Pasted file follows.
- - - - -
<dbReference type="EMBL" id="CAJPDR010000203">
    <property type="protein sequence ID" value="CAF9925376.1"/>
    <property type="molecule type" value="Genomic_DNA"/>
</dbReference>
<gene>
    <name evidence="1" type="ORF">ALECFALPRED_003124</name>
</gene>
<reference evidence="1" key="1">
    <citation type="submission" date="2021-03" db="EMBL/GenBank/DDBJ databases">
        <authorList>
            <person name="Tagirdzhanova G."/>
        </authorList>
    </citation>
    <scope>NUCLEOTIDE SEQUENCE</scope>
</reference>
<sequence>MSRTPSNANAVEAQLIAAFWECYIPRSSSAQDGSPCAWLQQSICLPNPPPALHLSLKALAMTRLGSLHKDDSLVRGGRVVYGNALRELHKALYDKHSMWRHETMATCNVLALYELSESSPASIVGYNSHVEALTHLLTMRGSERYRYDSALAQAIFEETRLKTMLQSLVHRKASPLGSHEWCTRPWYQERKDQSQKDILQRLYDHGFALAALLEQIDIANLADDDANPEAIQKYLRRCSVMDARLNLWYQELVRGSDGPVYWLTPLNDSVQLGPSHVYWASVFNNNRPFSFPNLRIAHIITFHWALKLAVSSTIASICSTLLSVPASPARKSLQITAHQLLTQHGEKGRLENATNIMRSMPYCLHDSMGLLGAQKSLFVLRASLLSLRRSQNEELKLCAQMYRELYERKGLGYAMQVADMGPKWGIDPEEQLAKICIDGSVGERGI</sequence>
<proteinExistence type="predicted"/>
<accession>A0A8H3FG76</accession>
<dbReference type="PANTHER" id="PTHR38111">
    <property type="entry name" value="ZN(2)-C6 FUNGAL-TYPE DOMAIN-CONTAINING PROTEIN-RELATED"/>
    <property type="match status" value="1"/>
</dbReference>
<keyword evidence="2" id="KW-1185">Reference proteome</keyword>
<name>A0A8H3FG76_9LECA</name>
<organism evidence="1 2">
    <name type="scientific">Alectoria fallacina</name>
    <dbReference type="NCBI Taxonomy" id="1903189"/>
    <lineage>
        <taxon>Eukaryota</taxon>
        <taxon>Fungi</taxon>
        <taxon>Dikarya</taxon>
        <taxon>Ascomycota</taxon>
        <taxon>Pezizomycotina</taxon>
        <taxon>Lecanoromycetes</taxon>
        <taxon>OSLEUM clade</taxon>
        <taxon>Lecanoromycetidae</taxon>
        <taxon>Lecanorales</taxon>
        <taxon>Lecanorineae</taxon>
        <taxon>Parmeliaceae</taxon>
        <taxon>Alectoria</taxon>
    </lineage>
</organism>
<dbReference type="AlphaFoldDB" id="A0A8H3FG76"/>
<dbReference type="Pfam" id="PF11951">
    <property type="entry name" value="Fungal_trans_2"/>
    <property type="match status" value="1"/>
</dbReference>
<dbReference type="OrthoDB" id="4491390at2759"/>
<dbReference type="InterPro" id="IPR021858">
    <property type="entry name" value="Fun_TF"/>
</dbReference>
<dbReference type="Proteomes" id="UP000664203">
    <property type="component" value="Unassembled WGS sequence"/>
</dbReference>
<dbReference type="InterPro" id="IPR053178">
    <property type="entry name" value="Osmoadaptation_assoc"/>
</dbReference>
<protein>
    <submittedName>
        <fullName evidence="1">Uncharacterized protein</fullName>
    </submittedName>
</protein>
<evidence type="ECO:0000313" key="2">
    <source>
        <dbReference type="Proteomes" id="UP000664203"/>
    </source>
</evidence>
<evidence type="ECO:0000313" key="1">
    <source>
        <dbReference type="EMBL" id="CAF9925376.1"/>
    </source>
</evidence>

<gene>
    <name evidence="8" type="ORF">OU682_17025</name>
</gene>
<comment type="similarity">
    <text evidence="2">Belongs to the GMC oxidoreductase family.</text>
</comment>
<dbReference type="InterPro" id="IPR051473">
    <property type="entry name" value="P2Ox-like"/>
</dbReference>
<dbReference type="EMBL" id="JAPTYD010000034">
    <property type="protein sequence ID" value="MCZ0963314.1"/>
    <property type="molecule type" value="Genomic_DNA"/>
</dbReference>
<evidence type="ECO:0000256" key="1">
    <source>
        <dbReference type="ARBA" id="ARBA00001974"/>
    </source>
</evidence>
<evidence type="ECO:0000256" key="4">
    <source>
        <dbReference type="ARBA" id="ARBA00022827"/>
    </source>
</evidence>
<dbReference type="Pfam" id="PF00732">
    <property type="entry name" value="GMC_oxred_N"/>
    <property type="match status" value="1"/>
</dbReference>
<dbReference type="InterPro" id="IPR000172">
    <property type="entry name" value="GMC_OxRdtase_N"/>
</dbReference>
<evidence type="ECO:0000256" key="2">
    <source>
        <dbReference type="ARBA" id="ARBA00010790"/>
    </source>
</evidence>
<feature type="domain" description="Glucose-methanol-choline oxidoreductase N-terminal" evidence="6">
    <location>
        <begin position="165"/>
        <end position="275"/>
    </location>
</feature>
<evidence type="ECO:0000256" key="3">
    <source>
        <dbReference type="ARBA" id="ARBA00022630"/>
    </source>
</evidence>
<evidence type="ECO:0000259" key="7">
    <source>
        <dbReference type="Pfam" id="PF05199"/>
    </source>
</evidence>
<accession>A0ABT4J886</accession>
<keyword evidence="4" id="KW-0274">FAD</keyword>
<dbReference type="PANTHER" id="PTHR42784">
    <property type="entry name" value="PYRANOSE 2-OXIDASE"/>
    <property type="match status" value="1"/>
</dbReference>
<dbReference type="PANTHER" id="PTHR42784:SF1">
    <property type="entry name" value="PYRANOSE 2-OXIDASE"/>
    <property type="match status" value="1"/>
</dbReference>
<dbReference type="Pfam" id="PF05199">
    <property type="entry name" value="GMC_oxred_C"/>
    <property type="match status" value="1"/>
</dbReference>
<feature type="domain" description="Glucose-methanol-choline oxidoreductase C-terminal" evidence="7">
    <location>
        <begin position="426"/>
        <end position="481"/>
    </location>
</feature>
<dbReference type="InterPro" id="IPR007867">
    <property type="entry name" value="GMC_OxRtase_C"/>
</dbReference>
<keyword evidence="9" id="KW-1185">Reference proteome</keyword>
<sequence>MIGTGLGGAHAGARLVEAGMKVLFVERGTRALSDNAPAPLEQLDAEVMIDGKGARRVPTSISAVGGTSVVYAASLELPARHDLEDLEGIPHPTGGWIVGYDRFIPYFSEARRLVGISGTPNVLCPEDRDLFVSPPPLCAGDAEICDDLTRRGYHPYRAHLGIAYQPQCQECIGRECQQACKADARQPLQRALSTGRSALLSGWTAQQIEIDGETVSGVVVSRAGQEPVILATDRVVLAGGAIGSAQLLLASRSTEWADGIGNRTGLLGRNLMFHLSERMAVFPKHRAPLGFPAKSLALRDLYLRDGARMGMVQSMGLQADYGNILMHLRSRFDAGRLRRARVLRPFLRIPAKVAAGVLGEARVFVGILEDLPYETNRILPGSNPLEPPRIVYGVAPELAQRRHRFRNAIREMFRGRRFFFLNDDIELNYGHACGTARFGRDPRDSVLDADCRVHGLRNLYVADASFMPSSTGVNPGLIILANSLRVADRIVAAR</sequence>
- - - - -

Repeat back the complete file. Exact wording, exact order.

<dbReference type="EMBL" id="CAJPDR010000203">
    <property type="protein sequence ID" value="CAF9925376.1"/>
    <property type="molecule type" value="Genomic_DNA"/>
</dbReference>
<gene>
    <name evidence="1" type="ORF">ALECFALPRED_003124</name>
</gene>
<reference evidence="1" key="1">
    <citation type="submission" date="2021-03" db="EMBL/GenBank/DDBJ databases">
        <authorList>
            <person name="Tagirdzhanova G."/>
        </authorList>
    </citation>
    <scope>NUCLEOTIDE SEQUENCE</scope>
</reference>
<sequence>MSRTPSNANAVEAQLIAAFWECYIPRSSSAQDGSPCAWLQQSICLPNPPPALHLSLKALAMTRLGSLHKDDSLVRGGRVVYGNALRELHKALYDKHSMWRHETMATCNVLALYELSESSPASIVGYNSHVEALTHLLTMRGSERYRYDSALAQAIFEETRLKTMLQSLVHRKASPLGSHEWCTRPWYQERKDQSQKDILQRLYDHGFALAALLEQIDIANLADDDANPEAIQKYLRRCSVMDARLNLWYQELVRGSDGPVYWLTPLNDSVQLGPSHVYWASVFNNNRPFSFPNLRIAHIITFHWALKLAVSSTIASICSTLLSVPASPARKSLQITAHQLLTQHGEKGRLENATNIMRSMPYCLHDSMGLLGAQKSLFVLRASLLSLRRSQNEELKLCAQMYRELYERKGLGYAMQVADMGPKWGIDPEEQLAKICIDGSVGERGI</sequence>
<proteinExistence type="predicted"/>
<accession>A0A8H3FG76</accession>
<dbReference type="PANTHER" id="PTHR38111">
    <property type="entry name" value="ZN(2)-C6 FUNGAL-TYPE DOMAIN-CONTAINING PROTEIN-RELATED"/>
    <property type="match status" value="1"/>
</dbReference>
<keyword evidence="2" id="KW-1185">Reference proteome</keyword>
<name>A0A8H3FG76_9LECA</name>
<organism evidence="1 2">
    <name type="scientific">Alectoria fallacina</name>
    <dbReference type="NCBI Taxonomy" id="1903189"/>
    <lineage>
        <taxon>Eukaryota</taxon>
        <taxon>Fungi</taxon>
        <taxon>Dikarya</taxon>
        <taxon>Ascomycota</taxon>
        <taxon>Pezizomycotina</taxon>
        <taxon>Lecanoromycetes</taxon>
        <taxon>OSLEUM clade</taxon>
        <taxon>Lecanoromycetidae</taxon>
        <taxon>Lecanorales</taxon>
        <taxon>Lecanorineae</taxon>
        <taxon>Parmeliaceae</taxon>
        <taxon>Alectoria</taxon>
    </lineage>
</organism>
<dbReference type="AlphaFoldDB" id="A0A8H3FG76"/>
<dbReference type="Pfam" id="PF11951">
    <property type="entry name" value="Fungal_trans_2"/>
    <property type="match status" value="1"/>
</dbReference>
<dbReference type="OrthoDB" id="4491390at2759"/>
<dbReference type="InterPro" id="IPR021858">
    <property type="entry name" value="Fun_TF"/>
</dbReference>
<dbReference type="Proteomes" id="UP000664203">
    <property type="component" value="Unassembled WGS sequence"/>
</dbReference>
<dbReference type="InterPro" id="IPR053178">
    <property type="entry name" value="Osmoadaptation_assoc"/>
</dbReference>
<protein>
    <submittedName>
        <fullName evidence="1">Uncharacterized protein</fullName>
    </submittedName>
</protein>
<evidence type="ECO:0000313" key="2">
    <source>
        <dbReference type="Proteomes" id="UP000664203"/>
    </source>
</evidence>
<evidence type="ECO:0000313" key="1">
    <source>
        <dbReference type="EMBL" id="CAF9925376.1"/>
    </source>
</evidence>

<gene>
    <name evidence="8" type="ORF">OU682_17025</name>
</gene>
<comment type="similarity">
    <text evidence="2">Belongs to the GMC oxidoreductase family.</text>
</comment>
<dbReference type="InterPro" id="IPR051473">
    <property type="entry name" value="P2Ox-like"/>
</dbReference>
<dbReference type="EMBL" id="JAPTYD010000034">
    <property type="protein sequence ID" value="MCZ0963314.1"/>
    <property type="molecule type" value="Genomic_DNA"/>
</dbReference>
<evidence type="ECO:0000256" key="1">
    <source>
        <dbReference type="ARBA" id="ARBA00001974"/>
    </source>
</evidence>
<evidence type="ECO:0000256" key="4">
    <source>
        <dbReference type="ARBA" id="ARBA00022827"/>
    </source>
</evidence>
<dbReference type="Pfam" id="PF00732">
    <property type="entry name" value="GMC_oxred_N"/>
    <property type="match status" value="1"/>
</dbReference>
<dbReference type="InterPro" id="IPR000172">
    <property type="entry name" value="GMC_OxRdtase_N"/>
</dbReference>
<evidence type="ECO:0000256" key="2">
    <source>
        <dbReference type="ARBA" id="ARBA00010790"/>
    </source>
</evidence>
<feature type="domain" description="Glucose-methanol-choline oxidoreductase N-terminal" evidence="6">
    <location>
        <begin position="165"/>
        <end position="275"/>
    </location>
</feature>
<evidence type="ECO:0000256" key="3">
    <source>
        <dbReference type="ARBA" id="ARBA00022630"/>
    </source>
</evidence>
<evidence type="ECO:0000259" key="7">
    <source>
        <dbReference type="Pfam" id="PF05199"/>
    </source>
</evidence>
<accession>A0ABT4J886</accession>
<keyword evidence="4" id="KW-0274">FAD</keyword>
<dbReference type="PANTHER" id="PTHR42784">
    <property type="entry name" value="PYRANOSE 2-OXIDASE"/>
    <property type="match status" value="1"/>
</dbReference>
<dbReference type="PANTHER" id="PTHR42784:SF1">
    <property type="entry name" value="PYRANOSE 2-OXIDASE"/>
    <property type="match status" value="1"/>
</dbReference>
<dbReference type="Pfam" id="PF05199">
    <property type="entry name" value="GMC_oxred_C"/>
    <property type="match status" value="1"/>
</dbReference>
<feature type="domain" description="Glucose-methanol-choline oxidoreductase C-terminal" evidence="7">
    <location>
        <begin position="426"/>
        <end position="481"/>
    </location>
</feature>
<dbReference type="InterPro" id="IPR007867">
    <property type="entry name" value="GMC_OxRtase_C"/>
</dbReference>
<keyword evidence="9" id="KW-1185">Reference proteome</keyword>
<sequence>MIGTGLGGAHAGARLVEAGMKVLFVERGTRALSDNAPAPLEQLDAEVMIDGKGARRVPTSISAVGGTSVVYAASLELPARHDLEDLEGIPHPTGGWIVGYDRFIPYFSEARRLVGISGTPNVLCPEDRDLFVSPPPLCAGDAEICDDLTRRGYHPYRAHLGIAYQPQCQECIGRECQQACKADARQPLQRALSTGRSALLSGWTAQQIEIDGETVSGVVVSRAGQEPVILATDRVVLAGGAIGSAQLLLASRSTEWADGIGNRTGLLGRNLMFHLSERMAVFPKHRAPLGFPAKSLALRDLYLRDGARMGMVQSMGLQADYGNILMHLRSRFDAGRLRRARVLRPFLRIPAKVAAGVLGEARVFVGILEDLPYETNRILPGSNPLEPPRIVYGVAPELAQRRHRFRNAIREMFRGRRFFFLNDDIELNYGHACGTARFGRDPRDSVLDADCRVHGLRNLYVADASFMPSSTGVNPGLIILANSLRVADRIVAAR</sequence>